Dr. Stuart Vyse, a psychologist and author of “Believing in Magic: The Psychology of Superstition,” acknowledges that there is no magic behind superstitions. They don’t directly affect performance.

“But,” he said, “there is growing evidence it has a psychological effect, that if you believe in luck and engage in a superstition you will actually perform better in a skilled activity. And of course, baseball does involve skill.”

It’s worth noting that Vyse grew up a Cubs fan, though he’s been rooting for the Red Sox since he moved east. And his father was a lifelong Cubs fan who never saw them win a World Series title.

Now, there are superstitions in just about every sport. Basketball players spin the ball a certain way before taking free throws, and hockey goalies slap the pipes a certain number of times before a faceoff, and many athletes listen to certain playlists before they take the field.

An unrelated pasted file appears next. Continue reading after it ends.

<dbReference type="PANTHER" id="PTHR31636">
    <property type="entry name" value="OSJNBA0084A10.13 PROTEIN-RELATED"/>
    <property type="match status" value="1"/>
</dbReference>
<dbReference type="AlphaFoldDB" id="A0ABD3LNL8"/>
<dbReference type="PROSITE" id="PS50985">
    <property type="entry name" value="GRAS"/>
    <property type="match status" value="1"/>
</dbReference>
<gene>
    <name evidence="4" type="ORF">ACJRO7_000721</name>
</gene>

Yet superstitions are more prevalent in baseball, Vyse said, because of the laborious pace of the game. Players need something to fill their minds while they stand in the outfield or sit in the dugout, so they begin to connect success and failure to certain rituals.

“Baseball has all this waiting time and if you don’t have anything to fill it with, it can make you kind of anxious,” Vyse said. “Even if you’re not superstitious, coaches often recommend players develop a pregame ritual, a routine, something that they can focus on to alleviate anxiety.”

How does all this translate to fans? Is it possible the superstitious beliefs of a couple of Chicago sausage connoisseurs, and their slaughter of a goat, can help the Cubs win the World Series?


“In a very loose way, it might be one additional encouragement,” Vyse mused. “But there’s a much more important function for the fans themselves. These people are not unlike players — their identities are tied up in the local team. Their emotions rise and fall with the fate of the team.

“So especially for the group, superstitions and bonding — it makes people feel connected to the team, as if they play a role, even though they can do nothing but be a good fan.”


AP Sports Writer Howard Fendrich contributed to this report.